By Honor Blanco Cabie
(PNA) – Some Catholic faithful in the country’s national capital region have started this early rehearsing for the “Panuluyan,” the Tagalog version of the Mexican “Las Posadas” which literally means seeking entrance or seeking lodging in Bethlehem.
The “Panuluyan” is a flashy display of a religious culture which would usher in the celebration of Christmas in this largely Christian country of 98 million people which received the Cross in the 16th century.
At Brookside Hills subdivision in Cainta east of Manila, members of a religious group from the Sacred Heart of Jesus Parish have started the rehearsal. This would go full blast in early December with participants in the “Panuluyan” going from one house to another -– on different dates of course until Christmas eve –- with previous understanding those where they stage the “panuluyan” will give the act participants a token of their efforts and gesture in what some describe as “the spirit of cheer and gift-giving.”
The “panuluyan” is a dramatic ritual in song –- and sometimes in dance -– which depicts the search for an inn in Bethlehem which culminated in a manger, or what Ilocanos call in their tongue the “kuluong.”
The “panuluyan” of many Tagalogs is called “panawagan” by those in Cavite and Batangas, “kagharong” by those in Camalig town in Albay and other towns of the palm-dotted Bicol peninsula, and “daigon, pakaon” among many in the Visayas like Cebu, Leyte and Sagay City in Negros Occidental.
”Panuluyan” itself is generally held on the eve of Christmas, when many Catholic Christians prepare for the midnight Mass, a graphic dramatization of the search for Bethlehem by Joseph and Mary shortly before what many Catholics believe is the birth of Jesus Christ.
Observers of the religious scene say on or off stage, some Christmas customs –- from Batanes down to the Christian towns of Mindanao -– now involve pro-theatrical dances, while Joseph and Mary earnestly look for lodging in Bethlehem with the shepherds –- or the “pastores” -– singing and dancing in each house they go to.
These observers add that ritual dances have been appended to the custom, with dances that have blossomed into festivals like the “sinulog” in Cebu in January and the “dinagyang” in Iloilo.
Yet another add-on feature to the tradition is what some call the “batalia” or the choreographed skirmish.
The “panuluyan” originated from the Mexican nine-day Christmas ritual called “posadas,” the only difference between the two is that the “panuluyan” only takes place on one night.
Religious historians say Mexican sailors from the galleons during Spanish colonization probably brought the custom to Tagalog and Bicol towns.
The Acapulco or Manila galleons were Spanish trading ships that sailed once or twice per year across the Pacific Ocean between Manila in the Philippines and Acapulco in New Spain, now Mexico, with the service inaugurated in 1565, 44 years after Portuguese navigator Ferdinand Magellan discovered the Philippines for Europe.
The “panuluyan” procession begins with the images of St. Joseph and the Virgin Mary on floats being wheeled out of the church yard at about 7 p.m.
The annual dramatization has seen two singers vocalizing the two parts accompanied by musicians.
They stop at three or four homes throughout the barangay or town proper -– these are representative of the inns where the actors and actresses plead for lodging in song.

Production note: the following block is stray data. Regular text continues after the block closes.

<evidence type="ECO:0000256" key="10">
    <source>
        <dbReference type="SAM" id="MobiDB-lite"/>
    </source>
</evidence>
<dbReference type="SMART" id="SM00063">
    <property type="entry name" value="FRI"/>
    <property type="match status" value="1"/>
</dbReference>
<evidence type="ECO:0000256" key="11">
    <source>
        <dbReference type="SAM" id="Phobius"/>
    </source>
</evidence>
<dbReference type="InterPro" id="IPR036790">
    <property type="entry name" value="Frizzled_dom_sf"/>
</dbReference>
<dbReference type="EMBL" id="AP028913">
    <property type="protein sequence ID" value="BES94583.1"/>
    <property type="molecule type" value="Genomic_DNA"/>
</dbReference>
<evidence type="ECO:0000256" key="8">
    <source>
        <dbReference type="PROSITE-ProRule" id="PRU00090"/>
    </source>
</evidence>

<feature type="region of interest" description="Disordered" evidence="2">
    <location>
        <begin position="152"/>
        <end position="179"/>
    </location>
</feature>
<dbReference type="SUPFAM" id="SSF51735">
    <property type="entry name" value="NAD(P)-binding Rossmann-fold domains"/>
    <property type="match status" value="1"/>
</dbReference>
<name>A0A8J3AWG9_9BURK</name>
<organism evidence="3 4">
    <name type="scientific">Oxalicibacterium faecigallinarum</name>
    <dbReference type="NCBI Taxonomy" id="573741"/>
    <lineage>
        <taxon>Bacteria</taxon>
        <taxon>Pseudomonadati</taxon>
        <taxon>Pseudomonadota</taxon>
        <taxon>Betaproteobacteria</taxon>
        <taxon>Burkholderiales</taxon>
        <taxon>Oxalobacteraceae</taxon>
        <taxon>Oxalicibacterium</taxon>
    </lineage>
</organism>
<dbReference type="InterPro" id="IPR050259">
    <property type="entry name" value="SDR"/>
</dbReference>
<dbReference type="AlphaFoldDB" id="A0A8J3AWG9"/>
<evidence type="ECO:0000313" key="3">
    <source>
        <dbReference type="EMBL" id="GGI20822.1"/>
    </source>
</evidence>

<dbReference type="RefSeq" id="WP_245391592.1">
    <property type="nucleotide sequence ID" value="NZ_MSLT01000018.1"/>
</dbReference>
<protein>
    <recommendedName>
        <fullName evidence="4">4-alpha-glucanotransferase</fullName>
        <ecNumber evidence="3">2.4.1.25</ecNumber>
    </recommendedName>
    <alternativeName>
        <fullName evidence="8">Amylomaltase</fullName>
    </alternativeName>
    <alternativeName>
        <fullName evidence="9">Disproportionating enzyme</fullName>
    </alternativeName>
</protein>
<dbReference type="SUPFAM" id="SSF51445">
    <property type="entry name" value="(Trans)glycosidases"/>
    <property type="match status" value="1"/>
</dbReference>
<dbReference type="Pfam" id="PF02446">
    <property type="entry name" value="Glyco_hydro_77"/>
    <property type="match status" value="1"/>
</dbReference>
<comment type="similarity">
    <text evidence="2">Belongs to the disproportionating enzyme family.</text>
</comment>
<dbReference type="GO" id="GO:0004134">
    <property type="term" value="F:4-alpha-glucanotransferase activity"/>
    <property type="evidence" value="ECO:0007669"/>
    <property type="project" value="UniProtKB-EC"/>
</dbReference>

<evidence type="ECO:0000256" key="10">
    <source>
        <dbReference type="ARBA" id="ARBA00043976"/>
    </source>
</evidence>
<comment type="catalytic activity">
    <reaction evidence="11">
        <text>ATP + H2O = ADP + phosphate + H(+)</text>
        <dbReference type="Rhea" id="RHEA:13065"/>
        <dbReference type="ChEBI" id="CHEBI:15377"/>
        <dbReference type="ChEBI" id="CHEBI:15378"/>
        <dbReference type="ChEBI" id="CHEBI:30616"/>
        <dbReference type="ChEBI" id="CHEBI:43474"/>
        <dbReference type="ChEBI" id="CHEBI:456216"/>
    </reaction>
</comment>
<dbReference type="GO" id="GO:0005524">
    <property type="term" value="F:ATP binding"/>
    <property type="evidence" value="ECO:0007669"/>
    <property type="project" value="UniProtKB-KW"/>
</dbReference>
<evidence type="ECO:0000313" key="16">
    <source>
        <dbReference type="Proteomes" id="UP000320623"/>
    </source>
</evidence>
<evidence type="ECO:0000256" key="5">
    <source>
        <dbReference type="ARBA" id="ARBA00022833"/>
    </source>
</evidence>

The singers, representing the house owners or inn keepers, inform them that they cannot provide lodging for different reasons.
Some observers say “one sings that his house is overflowing with guests, a couple may claim to be too poor to take them in, another person gives the excuse that the real owner is out, or argues that it is unsafe to let in strangers at night.”
The ritual ends towards midnight, where the midnight Mass is about to begin. At the singing of the “Gloria” the nativity scene is unveiled at the altar.
The re-enactment of the “panuluyan” at Brookside is not a full-length dramatization in one house but is done in several acts, to complete the scene in four houses they will stage the ritual in.
This will coincide with the start of the pre-dawn Masses in predominantly Catholic Philippines on Dec 16, culminating on Dec 24 when the faithful attend the “Simbang Gabi” or “Misa de Gallo” or Mass of the rooster.
The pre-dawn Masses originated in Mexico and were held at 4 a.m. to accommodate the farmers who had to be in the fields by dawn during harvest season.
According to cultural scene observers, the pre-dawn Masses tradition continues to date.
At 3 a.m., the church bells peal to summon the people to the service. In some rural areas a band might play a medley of Christmas tunes to awaken the town.
After the lively service, churchgoers will filter out into the church yard, bless themselves with steaming cups of coffee, tea or chocolate and freshly baked rice cakes like “bibingka” –- made from rice flour topped with carabao cheese and grated coconut, or “puto bumbong,” the purple glutinous rice cake steamed in bamboo cylinders and sprinkled with grated coconut and brown sugar, and other native delicacies -– hung lanterns of different colors not far away.
The lanterns represent the star of Bethlehem, the guiding light that led, as many Catholics are made to believe, the three wise men to the infant Child.
This emblem of Philippine Christmas, where the season is longest in any Catholic nation, embodies what some observers call the spirit of hospitality that prevails during Yuletide.
Not far from the church yard, carolers sing: “Joy to the World, the Lord is come!/Let earth receive her King;’ Let every heart prepare Him room,’ And Heaven and nature sing,/And Heaven and nature sing,/And Heaven, and Heaven, and nature sing.//
The words and lyrics of this old Christmas carol ‘Joy to the World’ were written in 1719 by Isaac Watts (1674-1748), who was ordained as a Pastor of an Independent congregation.